TAMPA — Three years ago, an assistant coach leaves his NFL team to become defensive coordinator at Kansas State.
He meets a 19-year-old freshman who is 6 feet 5, 250 pounds and with so much product in his hair that he nicknames him "Soul Glo" after a character in the movie Coming to America.
But the kid quarterback has an arm strong enough to throw a football through a car wash without getting it wet. He is bright-eyed, charismatic and a sponge for information.
After just one year, the coach returns to his NFL team.
Now, Raheem Morris is the 32-year-old coach of the Bucs, the youngest coach in the league. He believes his biggest need is a franchise quarterback, and the team moves up two spots to select Josh Freeman.
"Soul Glo" is coming to Tampa Bay.
"If I had the Detroit Lions' pick at No. 1, I might have taken Josh Freeman," Morris said Saturday after taking him 17th overall in the draft's first round.
It's too early to know if Morris is starstruck by Freeman, but their universes were destined to collide.
Why else, with four quarterbacks already under contract, would the Bucs ignore their considerable needs on defense to draft another signal-caller?
Maybe it's because the Glazer family, which owns the Bucs, fired coach Jon Gruden and general manager Bruce Allen in part because of their failure to draft and develop a quarterback.
"The owners are very excited," Morris said. "They haven't had an opportunity to be this excited for 15 years, and they are really pumped up. They've got a chance for a franchise quarterback. That's our quarterback!"
Freeman became the first quarterback taken in the first round by the Bucs since Trent Dilfer at No. 6 in 1994 out of Fresno State.
Morris said he figured he was too familiar with Freeman to be completely objective. So he sat back until general manager Mark Dominik, the scouts and assistants did their evaluations.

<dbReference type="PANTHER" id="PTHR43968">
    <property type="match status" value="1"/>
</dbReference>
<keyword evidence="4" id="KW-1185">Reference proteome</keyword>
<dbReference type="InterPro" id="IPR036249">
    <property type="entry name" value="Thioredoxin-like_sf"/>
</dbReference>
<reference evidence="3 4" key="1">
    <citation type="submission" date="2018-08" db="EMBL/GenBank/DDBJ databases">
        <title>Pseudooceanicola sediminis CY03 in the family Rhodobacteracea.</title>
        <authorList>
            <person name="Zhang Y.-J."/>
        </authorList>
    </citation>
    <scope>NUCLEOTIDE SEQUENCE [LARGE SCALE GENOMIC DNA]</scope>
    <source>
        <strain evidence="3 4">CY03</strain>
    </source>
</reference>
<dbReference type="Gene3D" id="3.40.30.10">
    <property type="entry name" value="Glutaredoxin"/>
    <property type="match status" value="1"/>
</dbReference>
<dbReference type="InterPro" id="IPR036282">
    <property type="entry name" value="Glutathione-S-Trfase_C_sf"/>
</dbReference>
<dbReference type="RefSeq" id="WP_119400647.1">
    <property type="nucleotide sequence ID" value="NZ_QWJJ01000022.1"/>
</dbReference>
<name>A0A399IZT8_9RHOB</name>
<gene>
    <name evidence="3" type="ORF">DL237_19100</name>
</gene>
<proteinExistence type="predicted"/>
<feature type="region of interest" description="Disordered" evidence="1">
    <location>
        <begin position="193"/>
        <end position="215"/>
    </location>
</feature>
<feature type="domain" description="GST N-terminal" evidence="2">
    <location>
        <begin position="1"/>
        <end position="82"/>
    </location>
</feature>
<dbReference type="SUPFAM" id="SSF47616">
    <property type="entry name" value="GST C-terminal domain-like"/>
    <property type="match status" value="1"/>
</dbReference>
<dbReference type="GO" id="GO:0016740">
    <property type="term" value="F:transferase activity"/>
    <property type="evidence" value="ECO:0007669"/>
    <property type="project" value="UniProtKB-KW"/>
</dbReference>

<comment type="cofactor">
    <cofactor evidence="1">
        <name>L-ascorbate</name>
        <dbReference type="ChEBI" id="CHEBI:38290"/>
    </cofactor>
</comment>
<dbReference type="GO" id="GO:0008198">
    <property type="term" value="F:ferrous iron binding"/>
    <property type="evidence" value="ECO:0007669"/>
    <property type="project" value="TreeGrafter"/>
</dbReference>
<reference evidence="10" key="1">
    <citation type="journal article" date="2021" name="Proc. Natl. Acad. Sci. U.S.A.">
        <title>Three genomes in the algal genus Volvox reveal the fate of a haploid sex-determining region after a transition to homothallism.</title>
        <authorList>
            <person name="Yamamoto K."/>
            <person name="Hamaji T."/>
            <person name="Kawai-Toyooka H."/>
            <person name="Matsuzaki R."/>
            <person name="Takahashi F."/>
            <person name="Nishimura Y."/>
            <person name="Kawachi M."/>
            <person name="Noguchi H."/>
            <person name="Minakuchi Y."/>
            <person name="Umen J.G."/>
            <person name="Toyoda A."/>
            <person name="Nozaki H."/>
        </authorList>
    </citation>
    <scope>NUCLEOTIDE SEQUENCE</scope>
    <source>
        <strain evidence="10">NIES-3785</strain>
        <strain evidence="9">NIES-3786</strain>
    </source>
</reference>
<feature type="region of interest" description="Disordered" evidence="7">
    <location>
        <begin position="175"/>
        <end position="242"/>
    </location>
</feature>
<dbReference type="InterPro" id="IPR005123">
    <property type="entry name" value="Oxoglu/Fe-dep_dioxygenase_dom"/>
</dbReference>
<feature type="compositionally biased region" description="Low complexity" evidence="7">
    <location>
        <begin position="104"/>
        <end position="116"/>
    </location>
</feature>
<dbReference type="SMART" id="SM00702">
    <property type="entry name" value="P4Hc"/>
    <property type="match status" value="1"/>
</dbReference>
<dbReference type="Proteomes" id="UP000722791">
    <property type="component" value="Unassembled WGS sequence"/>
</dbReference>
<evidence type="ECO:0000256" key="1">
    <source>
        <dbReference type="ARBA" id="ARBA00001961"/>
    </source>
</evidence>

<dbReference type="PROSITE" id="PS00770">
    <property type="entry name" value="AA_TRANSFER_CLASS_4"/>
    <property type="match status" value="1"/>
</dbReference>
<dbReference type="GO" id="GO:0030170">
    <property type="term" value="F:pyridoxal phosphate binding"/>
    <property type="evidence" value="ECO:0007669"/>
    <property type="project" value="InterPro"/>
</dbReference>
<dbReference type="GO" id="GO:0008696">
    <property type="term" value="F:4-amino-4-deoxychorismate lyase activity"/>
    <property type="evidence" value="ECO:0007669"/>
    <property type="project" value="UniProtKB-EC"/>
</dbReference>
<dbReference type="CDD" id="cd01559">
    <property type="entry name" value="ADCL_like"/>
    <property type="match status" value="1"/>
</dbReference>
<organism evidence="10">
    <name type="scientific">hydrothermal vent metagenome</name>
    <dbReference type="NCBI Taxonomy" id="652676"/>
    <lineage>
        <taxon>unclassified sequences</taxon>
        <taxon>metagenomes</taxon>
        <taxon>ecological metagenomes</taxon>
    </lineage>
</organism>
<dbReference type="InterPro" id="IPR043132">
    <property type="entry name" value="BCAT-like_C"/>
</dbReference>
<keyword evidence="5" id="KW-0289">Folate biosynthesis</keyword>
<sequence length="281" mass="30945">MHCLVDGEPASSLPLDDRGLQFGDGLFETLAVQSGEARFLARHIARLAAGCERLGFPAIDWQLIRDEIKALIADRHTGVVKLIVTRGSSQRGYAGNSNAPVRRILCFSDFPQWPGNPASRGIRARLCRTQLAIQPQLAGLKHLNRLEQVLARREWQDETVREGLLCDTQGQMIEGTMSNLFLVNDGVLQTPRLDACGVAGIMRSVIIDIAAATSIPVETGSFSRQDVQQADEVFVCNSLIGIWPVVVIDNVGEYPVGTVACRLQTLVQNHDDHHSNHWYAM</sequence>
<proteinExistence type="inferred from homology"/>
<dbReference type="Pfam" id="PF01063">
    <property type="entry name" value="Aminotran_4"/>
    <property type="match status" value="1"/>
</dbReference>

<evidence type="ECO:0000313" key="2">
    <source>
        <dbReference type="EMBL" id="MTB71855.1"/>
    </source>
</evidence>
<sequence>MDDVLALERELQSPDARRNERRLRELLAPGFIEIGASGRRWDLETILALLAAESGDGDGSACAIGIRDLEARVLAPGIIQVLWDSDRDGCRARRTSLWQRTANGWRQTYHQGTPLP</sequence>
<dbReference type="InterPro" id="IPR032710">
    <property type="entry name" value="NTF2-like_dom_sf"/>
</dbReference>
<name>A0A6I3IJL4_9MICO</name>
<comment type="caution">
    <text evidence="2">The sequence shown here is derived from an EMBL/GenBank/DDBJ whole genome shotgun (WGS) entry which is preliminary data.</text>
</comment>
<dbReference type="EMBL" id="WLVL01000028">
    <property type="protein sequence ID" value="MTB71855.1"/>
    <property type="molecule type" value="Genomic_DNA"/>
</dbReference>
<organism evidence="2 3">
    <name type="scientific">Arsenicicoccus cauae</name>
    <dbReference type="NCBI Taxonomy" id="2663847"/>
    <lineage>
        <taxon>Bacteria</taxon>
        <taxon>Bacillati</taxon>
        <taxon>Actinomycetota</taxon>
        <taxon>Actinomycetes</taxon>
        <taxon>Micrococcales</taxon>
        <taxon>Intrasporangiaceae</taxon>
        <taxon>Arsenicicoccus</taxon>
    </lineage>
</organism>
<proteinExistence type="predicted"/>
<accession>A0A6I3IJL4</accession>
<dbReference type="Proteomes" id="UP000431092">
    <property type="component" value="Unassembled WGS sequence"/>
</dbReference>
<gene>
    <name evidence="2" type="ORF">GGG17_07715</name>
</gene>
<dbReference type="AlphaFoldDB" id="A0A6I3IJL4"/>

"There is always a danger of having too much information on a guy," Morris said. "So early in the process, I tried to stay back away a little bit. You don't push a guy. You don't sell a guy. You don't even give your opinion of a guy because you don't want to sway people's opinion in the building. You just want him to get a chance to be around people.
"So you bring him in on a predraft visit. You meet with him at the (NFL) combine. You let the coaches evaluate the tape. You talk to him later. You get their opinions. You let them tell you what they believe. And then you say what you believe. Then you get all in the same circles, all in the same hat, you mix it up and you pull out a solution. He was the solution."
Like Morris, Freeman immediately proved he's not lacking confidence. Despite throwing 44 touchdowns and 34 interceptions in three seasons, Freeman declared himself better than Georgia's Matthew Stafford, who went No. 1 overall to the Lions, and Southern Cal's Mark Sanchez, who went No. 5 to the Jets.
"I feel like I have the best arm of the bunch," Freeman said. "I feel like when it comes down to it, the ability to make something happen and extend plays is my X-factor. I'm a big guy, a strong guy, extremely hard to sack.
"I think it comes down to the school I went to. I've worked out with both of those guys. I think they're really good. I'd take me over them. I think it comes down to they went to Georgia, which is a good, competitive team in the SEC, and Mark Sanchez went to USC, who pretty much wins the Pac-10 every year. I think it really came down to them going to better schools and winning more games and stuff like that that had me going 17th or dropping this low."
The Bucs, who owned the 19th pick, traded their first- and sixth-round choices to Cleveland to move up two spots for Freeman, fearful the Broncos at No. 18 might snatch him. But Broncos coach Josh McDaniels said that was never the case.
"We weren't interested, at that point, in the quarterback," McDaniels said.
Ever since Dominik and Morris were hired, they've focused on quarterback. First, they signed Luke McCown to a two-year, $7.5 million deal. Then they attempted to trade for Jay Cutler. Less than two weeks ago, they signed veteran Byron Leftwich.
Then Freeman was the only player the Bucs picked Saturday. They did not own a second-round pick, having dealt it to Cleveland for tight end Kellen Winslow.
Neither Freeman nor Morris would predict if Freeman would start as a rookie, but it's not out of the question after the Falcons' Matt Ryan and the Ravens' Joe Flacco led their teams to the playoffs in their first seasons a year ago.
"They showed a rookie quarterback can come in and a team can be successful," Freeman said. "But they also raised the bar extremely high. Those two guys coming in, being the only two first-round guys last year taking their teams to the playoffs is something people are going to expect this class to emulate. We're ready for the challenge."
Saturday, Morris and Freeman made it clear their relationship was endearing. The only question is if it will be enduring.
"I am married to him," Morris said. "There's no 'going to be.'
"Again, back to the quarterback, man! The quarterback! We all know you can't win in this league without a quarterback. You just can't do it."